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“The Watchers” is a film adaptation of the 2022 book of the same name by A.M. Shine.
Review: “The Watchers”
Published June 13, 2024

First Books Reading event highlights debut novels from UMN community

The event, co-hosted with the Department of English and the Creative Writing Program, spotlights the work of two current Master’s students and two University of Minnesota alumni.

The University of Minnesota’s Department of English and the Creative Writing Program co-hosted the First Books Reading event on March 2 to showcase publications from four authors, two of whom are current Master’s students and two who are University alumni.

The authors, Erica Berry, Nen G. Ramirez, Emily Strasser and Chaun Webster, discussed different themes in their novels and poetry collections, varying from fear to harmful stereotypes to fragmented and secret histories.

Berry’s novel was published in February. Ramirez’s, Strasser’s and Webster’s books will be published in April.

“Wolfish: Wolf, Self, and the Stories We Tell About Fear” by Erica Berry

Berry’s debut novel centers around depictions of wolves, both physical and symbolic, and how these depictions reflect on people’s perceptions of fear and identity.

The novel combines research, personal stories, folklore, science and psychology to better understand the gap between the physical wolf and the way it is depicted in people’s subconscious.

Berry, a University MFA graduate, studied wolves for her environmental studies thesis while she was an undergraduate student at Bowdoin College. She later started to examine the fear and various depictions associated with them more closely.

“I began to really fixate on the specter of fear in my own life, especially after having a couple scary encounters with strange men I did not know,” Berry said.

Berry hopes “Wolfish” will help readers feel less isolated in their fear and challenge the way people view danger and security. Berry believes that studying, reading and writing about fear like the way she does in her book can help people feel less alone in their anxieties.

“All Women Are Born Wailing” by Nen G. Ramirez

Ramirez’s first poetry collection tackles the “crazy Latina” stereotype, the way Latina communities have internalized that stereotype in negative ways, violence against Latinas and family history.

Ramirez, a University MFA candidate, wanted to be a writer since second grade and mainly focused on fiction writing until they joined their high school’s slam poetry team.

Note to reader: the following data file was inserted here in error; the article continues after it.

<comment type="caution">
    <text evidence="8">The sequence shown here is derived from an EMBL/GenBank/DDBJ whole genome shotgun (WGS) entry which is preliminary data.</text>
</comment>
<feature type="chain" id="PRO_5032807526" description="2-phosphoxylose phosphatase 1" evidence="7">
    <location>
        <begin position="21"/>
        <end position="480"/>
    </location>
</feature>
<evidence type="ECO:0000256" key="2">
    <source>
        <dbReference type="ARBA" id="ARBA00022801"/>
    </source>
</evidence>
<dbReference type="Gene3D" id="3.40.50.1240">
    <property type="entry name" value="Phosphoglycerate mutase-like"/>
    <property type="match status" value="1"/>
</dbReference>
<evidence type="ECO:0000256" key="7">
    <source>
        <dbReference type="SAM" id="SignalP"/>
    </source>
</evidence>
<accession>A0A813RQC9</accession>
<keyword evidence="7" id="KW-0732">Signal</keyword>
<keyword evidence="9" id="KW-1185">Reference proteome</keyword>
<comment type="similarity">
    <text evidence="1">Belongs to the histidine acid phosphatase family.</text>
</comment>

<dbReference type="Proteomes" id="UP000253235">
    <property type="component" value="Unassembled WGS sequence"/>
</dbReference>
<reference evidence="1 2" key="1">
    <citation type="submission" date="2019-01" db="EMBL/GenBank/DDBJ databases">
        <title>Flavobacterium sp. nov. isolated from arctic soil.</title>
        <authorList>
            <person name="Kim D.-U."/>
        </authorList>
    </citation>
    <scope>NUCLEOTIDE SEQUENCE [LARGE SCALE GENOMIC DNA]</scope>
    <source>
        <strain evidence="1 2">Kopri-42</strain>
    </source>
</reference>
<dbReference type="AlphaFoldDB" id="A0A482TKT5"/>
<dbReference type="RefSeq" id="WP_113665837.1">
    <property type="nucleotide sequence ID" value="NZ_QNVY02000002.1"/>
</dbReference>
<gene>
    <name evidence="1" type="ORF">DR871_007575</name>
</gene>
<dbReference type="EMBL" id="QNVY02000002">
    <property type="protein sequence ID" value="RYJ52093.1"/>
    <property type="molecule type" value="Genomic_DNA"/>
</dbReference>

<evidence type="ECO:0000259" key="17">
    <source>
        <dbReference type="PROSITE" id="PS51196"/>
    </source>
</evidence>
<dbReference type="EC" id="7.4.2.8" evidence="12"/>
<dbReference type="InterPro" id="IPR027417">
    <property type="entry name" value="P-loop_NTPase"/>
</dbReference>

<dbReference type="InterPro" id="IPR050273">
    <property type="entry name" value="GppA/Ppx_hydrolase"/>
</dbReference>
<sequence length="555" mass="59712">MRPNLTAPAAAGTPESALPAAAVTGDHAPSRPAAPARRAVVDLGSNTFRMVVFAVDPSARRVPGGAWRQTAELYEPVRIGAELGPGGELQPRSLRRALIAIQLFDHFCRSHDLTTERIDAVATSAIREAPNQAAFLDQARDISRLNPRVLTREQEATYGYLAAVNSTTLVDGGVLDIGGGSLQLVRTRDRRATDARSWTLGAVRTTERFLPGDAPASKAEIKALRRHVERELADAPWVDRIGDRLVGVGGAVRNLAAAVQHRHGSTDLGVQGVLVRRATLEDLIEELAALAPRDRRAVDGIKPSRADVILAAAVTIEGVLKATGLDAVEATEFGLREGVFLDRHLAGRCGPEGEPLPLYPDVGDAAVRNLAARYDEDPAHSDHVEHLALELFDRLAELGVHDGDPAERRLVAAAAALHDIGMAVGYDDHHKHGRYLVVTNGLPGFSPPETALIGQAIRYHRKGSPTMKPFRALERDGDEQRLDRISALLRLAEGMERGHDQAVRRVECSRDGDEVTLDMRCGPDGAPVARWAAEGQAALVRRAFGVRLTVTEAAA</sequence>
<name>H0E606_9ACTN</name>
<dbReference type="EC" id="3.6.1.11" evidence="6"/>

Ramirez wrote most of the poems featured in the collection in 2016 as an undergraduate at the University of Michigan. However, they didn’t see them all as a collective work at the time.

Ramirez, like Berry, hopes their poems help people feel less alone.

“I write for and put this book together for Latinas and people with mental illness, like people that belong to the same communities that I’m in and writing about,” Ramirez said. “I want readers to feel less alone.”

Ramirez said the topics discussed in the collection, including trauma and race, are often sidelined in public discussion. They hope this book allows the audience to engage with these long-neglected subjects.

“That silence just creates a lot more pain,” Ramirez said.

“Half-Life of a Secret: Reckoning with a Hidden History” by Emily Strasser

Strasser’s debut book follows her personal journey reckoning with the legacy of her grandfather’s involvement in building nuclear weapons in Oak Ridge, Tennessee.

Strasser, who is based in Minneapolis, received her MFA in nonfiction from the University.

The novel is a decade-long effort that began in Strasser’s senior year of college after she began thinking about a photograph she saw as a child in her grandparents’ house of her grandfather standing in front of nuclear test blasts.

In the present day, Strasser said she can’t say if the photo even exists or if it is a “fabricated memory.”

Strasser said this book and the history behind it hold special value, especially considering current global events. Ultimately, the book is about digging into untold histories and seeking the truth.

“It’s a book about complicated stories and telling the truth about a complicated history,” Strasser said. “It’s about uncovering the secrets of our own families, of this country’s past, often a very dark past, and I make an argument that we need to really dig into those unexamined stories, as messy and contradictory and complicated as they may get.”

“Wail Song: or wading in the water at the end of the world” by Chaun Webster

Webster’s book asks questions about what can and cannot be recovered from fragmented historical archives that exclude stories about Black lives.

Webster, an MFA candidate at the University, said it is hard to trace how this project began and there were many stages of development while writing the book, including extensive amounts of reading.

Webster said the book “In the Wake: On Blackness and Being” by Christina Sharpe, a professor of English literature and Black studies at York University, had a particular influence on concepts crucial to his novel.

Webster wants readers to engage with the questions he poses in his book regarding what can be recovered from Black history.

“Those questions shape our world,” Webster said. “Those questions form the world that we live in, that we’ve inherited, a world that has been shaped fundamentally by the slave trade.”

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